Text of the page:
An initiative by the Department of Transport and Main Roads and ARRB

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ASSET MANAGEMENT – Accounting for Life-Cycle Costing Implications and Network Performance Risks of Rain and Flood Events

NACOE Project Number: A4

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Project Stage of Completion: 100%


Between 2010 and 2013, the Queensland road network was impacted by a series of major cyclone and rainfall events that caused $6.5 billion dollars of damage to the network. The Transport Network Reconstruction Program (TNRP) was established to facilitate the state-wide recovery of the state-controlled road network. This project sought to quantify the impact of these events in a life-cycle costing framework, and to identify the funding levels required to improve the resilience of the network as it responds to future events.

A series of case studies were developed that enabled a comparison of three investment scenarios; the base case of what actually happened, a full resilience scenario and a ‘stitch-in-time’ approach to road rehabilitation. A life-cycle costing model was developed to facilitate this analysis. The study found that large benefits can be realised through the full-resilience option, but that this requires a very high agency investment. In contrast, the stitch-in-time approach may not require increased total agency costs, and still deliver reduced road user costs, and reduced flood damage risk.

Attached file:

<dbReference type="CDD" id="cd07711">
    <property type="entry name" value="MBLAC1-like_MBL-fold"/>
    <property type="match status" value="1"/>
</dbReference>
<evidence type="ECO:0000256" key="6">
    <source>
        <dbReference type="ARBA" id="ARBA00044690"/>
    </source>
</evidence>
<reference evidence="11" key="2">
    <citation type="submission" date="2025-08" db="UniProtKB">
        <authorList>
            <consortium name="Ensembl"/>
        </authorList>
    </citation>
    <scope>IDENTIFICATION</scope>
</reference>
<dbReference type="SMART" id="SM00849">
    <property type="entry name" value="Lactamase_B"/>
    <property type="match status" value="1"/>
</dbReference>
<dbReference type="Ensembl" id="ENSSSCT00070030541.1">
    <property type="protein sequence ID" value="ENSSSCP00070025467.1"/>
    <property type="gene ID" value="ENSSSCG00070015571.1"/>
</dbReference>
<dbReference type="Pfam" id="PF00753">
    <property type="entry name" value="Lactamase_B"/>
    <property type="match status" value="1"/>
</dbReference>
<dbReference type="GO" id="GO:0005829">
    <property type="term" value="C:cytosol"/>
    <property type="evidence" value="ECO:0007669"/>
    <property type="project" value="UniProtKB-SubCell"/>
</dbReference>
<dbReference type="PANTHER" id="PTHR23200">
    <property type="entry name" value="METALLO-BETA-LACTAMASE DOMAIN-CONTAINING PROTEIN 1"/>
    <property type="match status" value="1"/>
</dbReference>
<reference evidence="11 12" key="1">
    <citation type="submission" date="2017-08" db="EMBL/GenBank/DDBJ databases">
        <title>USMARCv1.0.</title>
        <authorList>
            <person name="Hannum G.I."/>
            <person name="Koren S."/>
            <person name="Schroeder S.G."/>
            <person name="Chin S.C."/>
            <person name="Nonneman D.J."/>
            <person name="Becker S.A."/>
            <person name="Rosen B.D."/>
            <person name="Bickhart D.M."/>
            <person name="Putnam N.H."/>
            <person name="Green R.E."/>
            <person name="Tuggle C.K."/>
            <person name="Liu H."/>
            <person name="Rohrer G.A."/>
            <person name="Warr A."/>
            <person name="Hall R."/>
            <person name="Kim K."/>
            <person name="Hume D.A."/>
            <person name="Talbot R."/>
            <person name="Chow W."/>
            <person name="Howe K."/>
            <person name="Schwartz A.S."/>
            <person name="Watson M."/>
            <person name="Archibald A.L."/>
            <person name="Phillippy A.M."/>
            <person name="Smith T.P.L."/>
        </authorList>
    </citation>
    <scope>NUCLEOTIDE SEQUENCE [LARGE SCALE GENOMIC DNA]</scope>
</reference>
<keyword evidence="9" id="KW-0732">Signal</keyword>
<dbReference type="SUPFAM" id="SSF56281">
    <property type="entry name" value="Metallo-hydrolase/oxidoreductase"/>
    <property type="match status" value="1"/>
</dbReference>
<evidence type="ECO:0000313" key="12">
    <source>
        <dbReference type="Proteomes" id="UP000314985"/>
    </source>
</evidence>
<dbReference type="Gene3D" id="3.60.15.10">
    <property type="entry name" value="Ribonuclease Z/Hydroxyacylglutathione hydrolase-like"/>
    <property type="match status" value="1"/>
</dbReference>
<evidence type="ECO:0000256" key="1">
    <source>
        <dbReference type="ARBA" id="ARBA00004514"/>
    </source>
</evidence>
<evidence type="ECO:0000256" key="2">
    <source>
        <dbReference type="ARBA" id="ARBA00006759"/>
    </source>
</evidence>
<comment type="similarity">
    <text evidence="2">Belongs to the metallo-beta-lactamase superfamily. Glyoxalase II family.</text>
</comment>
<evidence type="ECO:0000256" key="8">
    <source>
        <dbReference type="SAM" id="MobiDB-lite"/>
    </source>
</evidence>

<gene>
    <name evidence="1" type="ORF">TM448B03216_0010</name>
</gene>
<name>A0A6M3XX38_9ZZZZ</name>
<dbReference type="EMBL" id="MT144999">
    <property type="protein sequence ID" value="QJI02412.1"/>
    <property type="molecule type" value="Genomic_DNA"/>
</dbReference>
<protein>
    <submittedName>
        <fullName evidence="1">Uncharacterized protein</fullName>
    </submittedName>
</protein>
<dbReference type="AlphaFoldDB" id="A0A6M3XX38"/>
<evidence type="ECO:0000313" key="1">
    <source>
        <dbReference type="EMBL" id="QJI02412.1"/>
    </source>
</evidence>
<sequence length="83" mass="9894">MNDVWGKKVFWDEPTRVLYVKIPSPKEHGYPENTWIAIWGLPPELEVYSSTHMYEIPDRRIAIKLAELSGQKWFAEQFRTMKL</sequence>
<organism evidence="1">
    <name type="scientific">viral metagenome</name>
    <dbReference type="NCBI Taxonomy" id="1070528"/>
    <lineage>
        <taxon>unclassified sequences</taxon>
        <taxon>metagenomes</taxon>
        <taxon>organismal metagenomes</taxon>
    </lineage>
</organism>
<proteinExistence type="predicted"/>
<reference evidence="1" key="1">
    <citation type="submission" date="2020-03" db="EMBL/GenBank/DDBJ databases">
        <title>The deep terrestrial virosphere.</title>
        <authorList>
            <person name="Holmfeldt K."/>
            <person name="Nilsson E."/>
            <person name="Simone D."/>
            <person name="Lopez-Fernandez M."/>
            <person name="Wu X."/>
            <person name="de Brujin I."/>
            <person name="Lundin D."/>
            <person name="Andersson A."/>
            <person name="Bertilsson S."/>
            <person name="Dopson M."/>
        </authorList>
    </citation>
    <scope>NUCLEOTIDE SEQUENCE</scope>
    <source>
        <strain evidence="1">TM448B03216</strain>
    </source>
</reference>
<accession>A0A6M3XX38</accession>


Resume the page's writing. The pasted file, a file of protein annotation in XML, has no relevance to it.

While the cumulative economic effect of the full-resilience model was negligible over 30 years across the case studies, for the stitch-in-time model the analysis calculated a cumulative lifecycle cost saving of nearly $600 million for a marginal benefit-cost ratio of 6.9.

A best-for-network strategy was also proposed, where the best option is chosen for each link, leading to an overall marginal benefit-cost ratio of 3.7. The anticipated life-cycle benefit of the best-for-network strategy could extend to $16 billion over the 30-year analysis period.

In addition, it was found that enhanced drainage maintenance across the state-controlled network will reduce the extent of damage. Based on this finding, $100 million of programmed maintenance, rehabilitation and drainage maintenance was accelerated in 2016-17.